Browsing the blog archives for February, 2010

Tuscan Wines on the Horizon – New Wines from Le Miccine

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Tasting Note

I recently had the unique opportunity to taste four new wines from Le Miccine, an Italian winery in the heart of Tuscany.  The line-up consisted of a unique mono-varietal made from 100% vermentino, two chianti classicos, and a “super-tuscan” made from a blend of merlot and malvasia nera.

Left to right: ’08 I’aura, ’07 Don Alberto Chianti Classico Riserva, ’07 Chianti Classico, ’07 La Principessa

About Le Miccine…

When they purchased Le Miccine in 1996 Clifford Weaver and Donna Meneghetti Weaver took on the monumental task of converting a languishing bulk-wine producer into a  quality-focused estate winery.  For the past fourteen years, the Weaver’s and their team of experts, led by consulting enologist Vittorio Fiore and consulting agronomist Remigio Bordini,  have created award-winning wines tailored to today’s discerning wine drinker while maintaining the time honored traditions of Chianti Classico.

The Weaver’s acquired neglected vineyards with great potential in an area well suited to making premium Italian wines.   A rigorous program of thinning, retraining, and replanting the vineyards has resulted in lower yields, allowing each vine to produce the best fruit possible.  The changes in the vineyards, combined with upgrades to the equipment and technology in the winery have enabled the team at Le Miccine to dramatically improve the overall quality of their wines.

The Wines…

2008 Le Miccine I’aura (100% vermentino)

Finding vermentino in a mono-varietal wine is somewhat rare.  Most of the time you’ll find it blended with other varieties such as trebbiano.  I’aura is a distinctive wine that stands well on its own.  It has a pale golden color with floral and herbal aromas reminiscent of a crisp sauvignon blanc.  The light-bodied flavors are very refreshing with distinct notes of tropical and stone fruits tied together by an underlying backbone of flinty minerality. Its fresh acidity and clean finish make this a very food friendly wine that will pair well with light summertime fare.

2007 Le Miccine Chianti Classico (85% sangiovese, 10% malvasia nera, 5% merlot)

The ’07 Chianti Classico is a direct descendant of the Weaver’s first vintage in 1997.  Emanating from its gorgeous ruby color are refined aromas of dark cherry with delicate undertones of vanilla and toasty spice.   Juicy flavors of cherries and raspberries along with creamy vanilla nuances are brought into balance by bright acidity and light tannins with distinctive peppery spice.  The medium-length finish reinforces the well balanced combination of fruit an oak.  This wine paired nicely with the rich shrimp and pasta dish that we had for dinner.

2007 Le Miccine “Don Alberto” Chianti Classico Riserva (100% sangiovese)

The “Don Alberto” Riserva is made from the best fruit in Le Miccine’s vineyards.  In 2007 the small amount of fruit provided enough juice for only 155 cases!  Careful selection and meticulous vinification has resulted in an opulent Chianti Classico with a complex range of aromas and flavors.  The deep ruby color is full of rich cherry and blackberry aromas with complex hints of leafy tobacco.  Juicy black cherry flavors and spicy vanilla notes are integrated with well-rounded tannins made evident by the additional barrel aging required for riservas.  The lingering finish is laced with subtle flavors of dried berries and smoky vanilla.  I would give this one a more few years to mature in order to fully enjoy the complexities of a Chianti Classico Riserva.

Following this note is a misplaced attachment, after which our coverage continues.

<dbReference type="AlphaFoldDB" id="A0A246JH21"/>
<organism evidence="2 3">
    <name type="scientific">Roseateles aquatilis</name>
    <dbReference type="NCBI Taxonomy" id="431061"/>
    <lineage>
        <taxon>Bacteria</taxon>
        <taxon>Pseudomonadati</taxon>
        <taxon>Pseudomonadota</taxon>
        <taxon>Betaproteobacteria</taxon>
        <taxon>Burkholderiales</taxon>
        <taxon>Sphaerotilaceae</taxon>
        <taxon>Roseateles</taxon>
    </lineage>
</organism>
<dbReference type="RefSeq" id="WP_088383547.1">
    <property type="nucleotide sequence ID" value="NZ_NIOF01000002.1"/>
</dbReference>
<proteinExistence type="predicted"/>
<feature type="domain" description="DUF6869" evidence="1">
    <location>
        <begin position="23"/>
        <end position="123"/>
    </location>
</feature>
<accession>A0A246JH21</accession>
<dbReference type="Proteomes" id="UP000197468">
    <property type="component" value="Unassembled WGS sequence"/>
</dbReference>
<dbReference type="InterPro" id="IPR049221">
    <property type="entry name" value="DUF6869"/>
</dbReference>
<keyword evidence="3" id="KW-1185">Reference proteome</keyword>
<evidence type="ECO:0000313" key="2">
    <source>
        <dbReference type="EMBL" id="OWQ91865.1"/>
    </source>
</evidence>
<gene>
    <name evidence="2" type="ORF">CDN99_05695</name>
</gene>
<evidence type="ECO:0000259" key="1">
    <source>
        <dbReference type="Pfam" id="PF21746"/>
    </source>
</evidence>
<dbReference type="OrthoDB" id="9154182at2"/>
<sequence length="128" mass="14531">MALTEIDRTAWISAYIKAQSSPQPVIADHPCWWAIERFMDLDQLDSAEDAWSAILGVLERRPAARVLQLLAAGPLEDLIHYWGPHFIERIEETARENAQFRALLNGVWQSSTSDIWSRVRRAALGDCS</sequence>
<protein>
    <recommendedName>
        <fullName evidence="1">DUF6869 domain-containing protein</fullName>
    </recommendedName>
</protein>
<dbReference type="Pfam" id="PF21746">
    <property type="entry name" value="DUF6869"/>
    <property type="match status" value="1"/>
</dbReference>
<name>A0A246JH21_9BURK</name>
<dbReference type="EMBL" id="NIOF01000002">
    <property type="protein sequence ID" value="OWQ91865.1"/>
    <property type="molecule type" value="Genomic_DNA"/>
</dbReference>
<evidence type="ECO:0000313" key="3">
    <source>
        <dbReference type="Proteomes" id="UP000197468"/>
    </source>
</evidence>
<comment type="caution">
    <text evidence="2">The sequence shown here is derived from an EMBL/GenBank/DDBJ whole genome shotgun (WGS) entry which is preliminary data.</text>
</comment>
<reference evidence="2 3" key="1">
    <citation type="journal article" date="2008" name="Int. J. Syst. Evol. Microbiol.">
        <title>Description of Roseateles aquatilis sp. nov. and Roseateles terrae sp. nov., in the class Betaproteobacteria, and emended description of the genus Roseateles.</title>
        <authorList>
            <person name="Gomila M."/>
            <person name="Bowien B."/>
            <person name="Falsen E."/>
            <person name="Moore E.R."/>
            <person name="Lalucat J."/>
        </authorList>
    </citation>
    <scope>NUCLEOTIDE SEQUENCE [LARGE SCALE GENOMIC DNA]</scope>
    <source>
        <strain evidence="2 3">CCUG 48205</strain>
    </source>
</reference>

Note:  This was a barrel sample provide by the winery.  The ’07 “Don Alberto” will be released in May, 2010.

2007 Le Miccine La Principessa (80% merlot, 20% malvasia nera)

The final wine in the line-up was La Principessa, Le Miccine’s “super tuscan.” It’s bright red ruby color is full of fresh cherry and wild berry aromas.  Full bodied flavors hold true to the aromas with the soft textures of creamy vanilla and soft well-rounded tannins.  Pair this with a succulent roast or a rack of lamb and you can’t go wrong!

A Final Note…

Le Miccine’s wines can be found in numerous retail outlets and restaurants in Illinois and the greater Chicago area.  They can also be found in a few select locations in California.  Keep an eye out for these wines in a location near you as they expand into the U.S. Market.  See Le Miccine’s website for a retailer or restaurant in your area.

Varietal Voyage No.16 – 2006 Charles Krug Napa Valley Merlot

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Varietal Voyage

Varietal Voyage No.16 represents the sixteenth wine on our journey and the first wine made primarily from merlot. Charles Krug’s 2006 Napa Valley Merlot ($16) seemed like the perfect choice to represent the American leg of our voyage.

Charles Krug founded Napa Valley’s first winery in 1861. As a young winemaker, he quickly became a leading figure in the development of California wines. His foresight in viticulture and technological skill laid the groundwork for America’s budding young wine industry.  After his death in 1892, Krug’s winery was sold to James Moffitt who carried it successfully though the turbluent years of Prohibition.  Moffitt would later pass the winery to Cesare and Rosa Mondavi, the parents of Robert and Peter Mondavi, in 1943.  Eventually the two brothers, Robert and Peter, would have their turn running the winery.  After their father’s death in 1959, Rosa became president and assigned Robert as the general manager and gave Peter the position as vice president.  The relationship between the two brothers was always a little stormy, and in 1965 Robert would leave Charles Krug to start his own winery.  Today, Peter, along with his two sons, Peter, Jr. and Marc Mondavi continue with the same innovative spirit started by Charles Krug almost 150 years earlier.